News

Vodafone/AirTouch

Premium 01 March 1999

UK telecommunications company Vodafone Group plc is to merge with the world's largest wireless company, AirTouch Communications, in a stock deal valued at around US$56 billion.

BAT/Rothmans

Premium 01 March 1999

British American Tobacco (BAT), Richemont and Rembrant have agreed on the terms of a £13 billion merger between BAT and Rothmans International.

Exxon/Mobil plan merger

Premium 01 March 1999

If the US$75 billion merger of Exxon & Mobil goes through, it would be the largest industrial merger in history, creating a firm with a market capitalisation of US$242 billion.

Correction

Premium 01 February 1999

In the last issue of GCR, our report on the BP/Amoco merger contained an inaccuracy.

Canada: Director fails to block ICG/ Superior

Premium 01 February 1999

The Competition Bureau was thwarted in its attempt to obtain an injunction preventing the completion of the acquisition by one propane company of a competitor as the Competition Tribunal, in the first such case it has decided, imposed relatively high evidentiary standards. The package of amendments to the Competition Act received a setback when Canada’s Senate rejected the Bill in its current form.

Italy: Draft decree on the electricity market

Premium 01 February 1999

When approved, the decree will continue the liberalisation of utility markets, which started with telecommunications and is expected to continue with gas. In addition to sector-specific rules and the action of the independent sector authorities, competition rules, which apply horizontally, will continue to play a key role in guaranteeing access to the market and free service provision.

New Zealand: Telecommunications disclosure regime gets qualified thumbs up

Premium 01 February 1999

The Ministry has proposed additional disclosure requirements to facilitate effective competition in the telecoms sector. While the existing regime has broadly met its objectives, the dominant telecoms player is expected to be required to disclose more specific information as to its costs and methodology for calculations.

Finland: Discounts and marketing support tied customers to supplier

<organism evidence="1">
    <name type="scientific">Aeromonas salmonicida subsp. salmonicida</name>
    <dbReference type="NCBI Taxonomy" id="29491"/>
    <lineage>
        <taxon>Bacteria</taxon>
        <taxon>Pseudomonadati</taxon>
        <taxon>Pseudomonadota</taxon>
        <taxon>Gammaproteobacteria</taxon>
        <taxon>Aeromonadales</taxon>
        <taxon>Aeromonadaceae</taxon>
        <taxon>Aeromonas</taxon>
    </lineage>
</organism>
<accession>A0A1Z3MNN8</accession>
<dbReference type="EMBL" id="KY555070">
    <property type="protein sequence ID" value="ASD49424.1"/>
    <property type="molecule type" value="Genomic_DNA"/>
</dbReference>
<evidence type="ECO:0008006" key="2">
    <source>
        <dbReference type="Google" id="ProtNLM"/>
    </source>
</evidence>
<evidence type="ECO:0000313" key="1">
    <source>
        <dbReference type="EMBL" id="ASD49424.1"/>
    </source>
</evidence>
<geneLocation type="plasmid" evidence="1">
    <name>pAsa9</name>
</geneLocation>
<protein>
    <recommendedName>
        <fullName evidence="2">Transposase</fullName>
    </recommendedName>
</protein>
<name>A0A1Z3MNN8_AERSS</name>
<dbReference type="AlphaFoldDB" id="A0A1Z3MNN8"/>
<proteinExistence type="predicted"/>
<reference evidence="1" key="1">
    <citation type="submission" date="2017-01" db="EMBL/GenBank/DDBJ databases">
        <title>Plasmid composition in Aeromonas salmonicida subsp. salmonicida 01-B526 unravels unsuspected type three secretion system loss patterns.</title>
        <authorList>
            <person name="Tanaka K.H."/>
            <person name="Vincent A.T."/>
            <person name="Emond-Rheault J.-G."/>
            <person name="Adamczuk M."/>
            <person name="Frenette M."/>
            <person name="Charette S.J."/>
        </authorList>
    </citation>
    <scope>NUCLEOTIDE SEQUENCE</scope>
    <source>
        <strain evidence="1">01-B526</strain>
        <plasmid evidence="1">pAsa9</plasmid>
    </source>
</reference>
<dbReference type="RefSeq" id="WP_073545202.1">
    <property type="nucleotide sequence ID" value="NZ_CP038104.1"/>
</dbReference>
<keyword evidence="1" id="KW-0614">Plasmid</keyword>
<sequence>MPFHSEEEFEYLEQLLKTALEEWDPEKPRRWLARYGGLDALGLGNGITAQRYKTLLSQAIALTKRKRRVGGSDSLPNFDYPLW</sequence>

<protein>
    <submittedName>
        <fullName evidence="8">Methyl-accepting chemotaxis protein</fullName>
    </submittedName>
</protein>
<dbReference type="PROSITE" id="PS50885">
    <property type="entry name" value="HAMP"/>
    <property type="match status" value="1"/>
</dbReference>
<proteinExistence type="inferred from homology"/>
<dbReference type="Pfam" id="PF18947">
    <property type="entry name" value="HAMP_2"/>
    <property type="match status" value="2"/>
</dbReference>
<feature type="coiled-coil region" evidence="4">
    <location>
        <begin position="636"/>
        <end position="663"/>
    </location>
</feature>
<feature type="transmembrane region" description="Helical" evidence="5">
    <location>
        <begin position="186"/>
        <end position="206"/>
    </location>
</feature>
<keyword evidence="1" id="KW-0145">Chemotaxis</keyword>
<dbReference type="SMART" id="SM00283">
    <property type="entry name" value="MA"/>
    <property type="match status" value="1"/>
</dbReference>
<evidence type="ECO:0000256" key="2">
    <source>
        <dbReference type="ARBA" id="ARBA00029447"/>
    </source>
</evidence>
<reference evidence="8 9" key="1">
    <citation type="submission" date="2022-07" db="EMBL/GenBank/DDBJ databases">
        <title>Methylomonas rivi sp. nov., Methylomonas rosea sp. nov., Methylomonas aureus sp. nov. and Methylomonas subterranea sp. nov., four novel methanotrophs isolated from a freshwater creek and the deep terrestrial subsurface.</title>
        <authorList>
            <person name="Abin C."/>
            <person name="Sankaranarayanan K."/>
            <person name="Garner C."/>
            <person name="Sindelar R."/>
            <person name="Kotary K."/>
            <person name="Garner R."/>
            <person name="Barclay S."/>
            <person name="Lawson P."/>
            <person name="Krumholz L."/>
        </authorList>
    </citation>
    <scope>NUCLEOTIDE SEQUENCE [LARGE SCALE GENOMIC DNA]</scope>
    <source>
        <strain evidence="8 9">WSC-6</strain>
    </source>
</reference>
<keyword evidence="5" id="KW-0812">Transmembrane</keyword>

Premium 01 February 1999

The decision of the Supreme Administrative Court condemning an abusive discount system applied by a dominant company shows the importance attached by the authorities to abusive pricing by dominant companies. Of significance is the fact that fines were imposed, which has occurred only a few times since the entry into force of the Competition Act in 1992.

United States: 'Per se boycott' rule only applies to horizontal agreements

Premium 01 February 1999

There has already been considerable speculation that the Supreme Court’s decision in Discon may, in the words of one commentator, '[undercut] recent FTC and DoJ thinking in related areas and [may bolster] defenses against claims in many situations that have fomented private antitrust litigation in recent years.' For example, the decision clearly undercuts attempts to broaden the per se boycott rule beyond the rather narrow boundaries of a horizontal conspiracy. The decision may also call into question recent efforts by the government antitrust agencies to base their antitrust investigations more on a presumption of harm rather than actual proof of damage to the competitive process. We can certainly expect considerable argument and numerous lower court decisions concerning the exact imeaning and implications of Discon.

United Kingdom: Illegality under English law of contracts in breach of Article 85 EC

Premium 01 February 1999

The Court ultimately rejected Gemmell’s argument that the beer tie breached Article 85, so its conclusions in respect of voidness and illegality were strictly obiter. However, there have recently been two High Court judgments which have followed the Court of Appeal’s reasoning, so it appears clear that the statements in Gibbs Mew may be treated as authoritative. Following the introduction of the new UK Competition Act 1998, the construction of which will be guided by English law judgments on corresponding matters of EC law, it would also appear that the courts are likely to take the same attitude towards contracts which breach the Act’s Chapter I prohibition, which mirrors Article 85.